- The Bighorn Canyon NRA has two distinct areas, one in Montana and the other in Wyoming as the Crow Reservation borders both flanks the east and west sides.
- Hiking, boating, and fishing are popular in the Bighorn.
- Campgrounds accessed by car and boat are free and offered on a first come first serve basis.
Set aside by Congress in 1966 to preserve its natural beauty, the Bighorn Canyon National Recreation Area (NRA) is located on the Montana-Wyoming border extending from the Bighorn Mountains to the Pryor Mountain Range. The area protects a range of ecosystems from the great basin deserts at the southern reaches to riparian woodland and forests found along the Bighorn River to the mixed grassland prairies to the north.
Bighorn Lake stretches 71 miles into the Bighorn Canyon as the river flows through towering canyon walls 2,000 feet tall in places and provides excellent boating, fishing, and camping opportunities. There are several scenic drives as well as 27 miles on 13 trails that wind along the ancient Bad Pass, access scenic overlooks of the canyon, and visit historic ranches.
Location / Directions
The Bighorn Canyon NRA is accessed from a northern entrance near Fort Smith, Montana and a southern entrance near Lovell, Wyoming. A visitor’s center is located at each end of the area, connected via the Bighorn River.
To get to Fort Smith, take Interstate 90 from Billings to Hardin, Montana. Turn off at exit 495 onto Highway 313 and travel 40 miles south. To access the southern entrance from Cody, Wyoming, take U.S. Highway 14, followed by a north turn onto WY Highway 37. From there, the south entrance is another 9 miles.
While the Bighorn Canyon NRA is open year-round, access changes throughout the year based on weather conditions. The Bighorn Canyon Visitor’s Center near the southern entrance is open during the summer daily from 8:00-5:30pm and Thursday-Mondays during the winter season. Contact the center at 307-548-5406 for more information. The Yellowtail Dam Visitor’s Center near Fort Smith is open 9:00-5:00pm daily from Memorial Day through Labor Day. For more information, call 406-666-3218. In addition to the visitor centers, several contact stations provide additional services throughout the summer seasons.
The summers are warm with average temperatures in the 80’s and extremes over 100 degrees possible. Winters offer cold temperatures and some snowfall as the lake often freezes, providing opportunities for ice fishing.
Prior to completion of the Yellowtail Dam, the Bighorn River was a warm, often muddy prairie stream. The Yellowtail Dam transformed the river into a cold clear tail water stream ideal suited for both aquatic insects and the fish who eat them.
Whether fishing from the shoreline, river banks, or boat, the Bighorn Lake and River are known world-wide for amazing fishing providing anglers with a unique opportunity to catch a known 38 species of fish including trout, crappie, smallmouth bass, and walleye. Fishing licenses are required from the state you’ll be fishing in.
From Fort Smith, a small drive to Yellowtail Dam or Ok-A-Beh provides a glimpse of grandeur and access to the visitor’s center. From On the southern end, a drive up HWY 37 to the famous Devil Canyon Overlook epitomizes the spectacular formation of the Bighorn River.
The Bighorn Canyon NRA offers a variety of short walks and hikes that invite visitors to experience the colors and splendor of the desert landscape. Hikers should take precaution due to the desert climate always bringing plenty of water, shadehats and sunglasses. Sturdy shoes will protect feet from spiny vegetation and hikers should always beware of the occasional rattlesnake. Some notable trails include:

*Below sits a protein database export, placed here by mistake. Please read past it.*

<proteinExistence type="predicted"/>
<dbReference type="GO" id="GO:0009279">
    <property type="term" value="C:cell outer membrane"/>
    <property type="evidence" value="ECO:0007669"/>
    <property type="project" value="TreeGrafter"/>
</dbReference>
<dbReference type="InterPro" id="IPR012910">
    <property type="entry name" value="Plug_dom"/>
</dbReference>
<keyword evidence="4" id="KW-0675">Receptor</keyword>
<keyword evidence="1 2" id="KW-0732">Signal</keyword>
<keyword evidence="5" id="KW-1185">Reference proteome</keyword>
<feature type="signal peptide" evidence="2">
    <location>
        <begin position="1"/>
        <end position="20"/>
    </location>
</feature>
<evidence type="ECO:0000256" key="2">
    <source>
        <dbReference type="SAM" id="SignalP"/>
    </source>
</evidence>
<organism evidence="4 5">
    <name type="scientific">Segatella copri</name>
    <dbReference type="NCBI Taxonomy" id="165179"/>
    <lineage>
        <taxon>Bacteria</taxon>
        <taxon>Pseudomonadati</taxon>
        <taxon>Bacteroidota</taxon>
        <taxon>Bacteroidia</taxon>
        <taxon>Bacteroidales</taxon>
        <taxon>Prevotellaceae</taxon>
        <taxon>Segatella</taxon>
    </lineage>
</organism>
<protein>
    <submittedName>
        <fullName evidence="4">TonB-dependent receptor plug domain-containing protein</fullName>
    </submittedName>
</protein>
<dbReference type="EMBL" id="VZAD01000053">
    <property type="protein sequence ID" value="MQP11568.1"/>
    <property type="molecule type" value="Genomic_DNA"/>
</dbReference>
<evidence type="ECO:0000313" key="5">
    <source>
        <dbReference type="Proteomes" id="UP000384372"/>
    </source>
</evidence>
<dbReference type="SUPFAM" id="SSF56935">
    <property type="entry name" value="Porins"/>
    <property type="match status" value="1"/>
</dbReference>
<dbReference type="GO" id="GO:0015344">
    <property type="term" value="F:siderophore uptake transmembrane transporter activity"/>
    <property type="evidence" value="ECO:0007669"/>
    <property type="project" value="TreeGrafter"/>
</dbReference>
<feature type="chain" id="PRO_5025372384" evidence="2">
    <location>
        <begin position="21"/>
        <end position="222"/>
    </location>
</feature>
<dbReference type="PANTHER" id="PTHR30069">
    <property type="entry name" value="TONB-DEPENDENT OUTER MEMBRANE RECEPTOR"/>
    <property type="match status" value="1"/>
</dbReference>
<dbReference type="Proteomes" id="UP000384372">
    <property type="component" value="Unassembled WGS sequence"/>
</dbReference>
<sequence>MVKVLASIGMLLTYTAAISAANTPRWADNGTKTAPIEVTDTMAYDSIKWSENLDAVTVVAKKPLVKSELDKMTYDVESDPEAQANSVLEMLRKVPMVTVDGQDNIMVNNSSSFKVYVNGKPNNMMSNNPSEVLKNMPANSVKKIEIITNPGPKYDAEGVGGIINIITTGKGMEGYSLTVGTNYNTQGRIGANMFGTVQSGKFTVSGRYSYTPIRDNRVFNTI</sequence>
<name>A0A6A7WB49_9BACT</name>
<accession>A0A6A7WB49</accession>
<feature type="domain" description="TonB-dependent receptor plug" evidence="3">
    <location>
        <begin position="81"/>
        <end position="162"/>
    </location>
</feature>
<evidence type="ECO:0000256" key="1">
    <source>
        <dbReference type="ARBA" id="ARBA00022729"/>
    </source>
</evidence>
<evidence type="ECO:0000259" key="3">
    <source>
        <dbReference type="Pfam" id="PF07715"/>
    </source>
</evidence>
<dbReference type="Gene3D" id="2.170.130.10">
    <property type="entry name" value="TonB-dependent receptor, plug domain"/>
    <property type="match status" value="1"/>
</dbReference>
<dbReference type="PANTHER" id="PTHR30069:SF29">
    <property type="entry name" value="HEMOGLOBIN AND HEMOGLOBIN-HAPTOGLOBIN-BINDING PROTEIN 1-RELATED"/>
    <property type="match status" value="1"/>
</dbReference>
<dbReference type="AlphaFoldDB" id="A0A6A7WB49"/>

- Beaver Pond Natural Trail on the northern end of the area providing canyon access and glimpses of beaver habitat, a great one for the kids.
- Sullivan’s Knob Trail – an easy 1 mile loop offering views of the ancient Bad Pass trail, this is a great place to try for the infamous ‘triple echo’.
- Access Trail – a three mile trail ending at a tranquil grove of cottonwoods along the river, perfect for casting a fly or taking the sights in.
- Sykes Mountain Trail – a rugged 3.75 mile hike up a desert mountain to overlooks of Bighorn Canyon and Horseshoe Bend.
Hiking guides may be purchased at the Yellowtail Dam and Bighorn Canyon Visitors Centers, and the Afterbay and Crooked Creek Contact Stations.
With limited road access, being on the water in kayak, canoe or boat is an ideal way to experience the beauty of the Bighorn. While no special permits are required, boaters should always check in and out at a canyon register located at Ok-A-Beh, Barry’s Landing, and Horseshoe Bend. A detailed boat map is available through the visitors centers.
The best part of camping in the Bighorn is that it is free. All camping is on a first come first serve basis. Campgrounds are open year round although lake levels and seasonal removal of docks affect boat-in campgrounds.
The Bad Pass trail, estimated to be 12-15,000 years old, was first used by Paleo-Indians on the hunt for buffalo. The trail provided an alternate route to crossing the mountains or being swept away in the untamed waters of the Bighorn River. The Crow Indians utilized the area and their reservation today encompasses nearly a third of the recreation area. Mountain men the likes of Jim Bridger and Jed Smith utilized the trail to transport fur to St. Louis. Today the park road follows the original path closely in sections.
Traveling to the Bighorn Canyon is an opportunity to experience the history of Chief Yellowtail, the Crow Indians and the infamous Red Cloud War. Other points of interest include four historic ranches of days gone by, and the Pryor Mountain Wild Horse Range, the first refuge of its kind.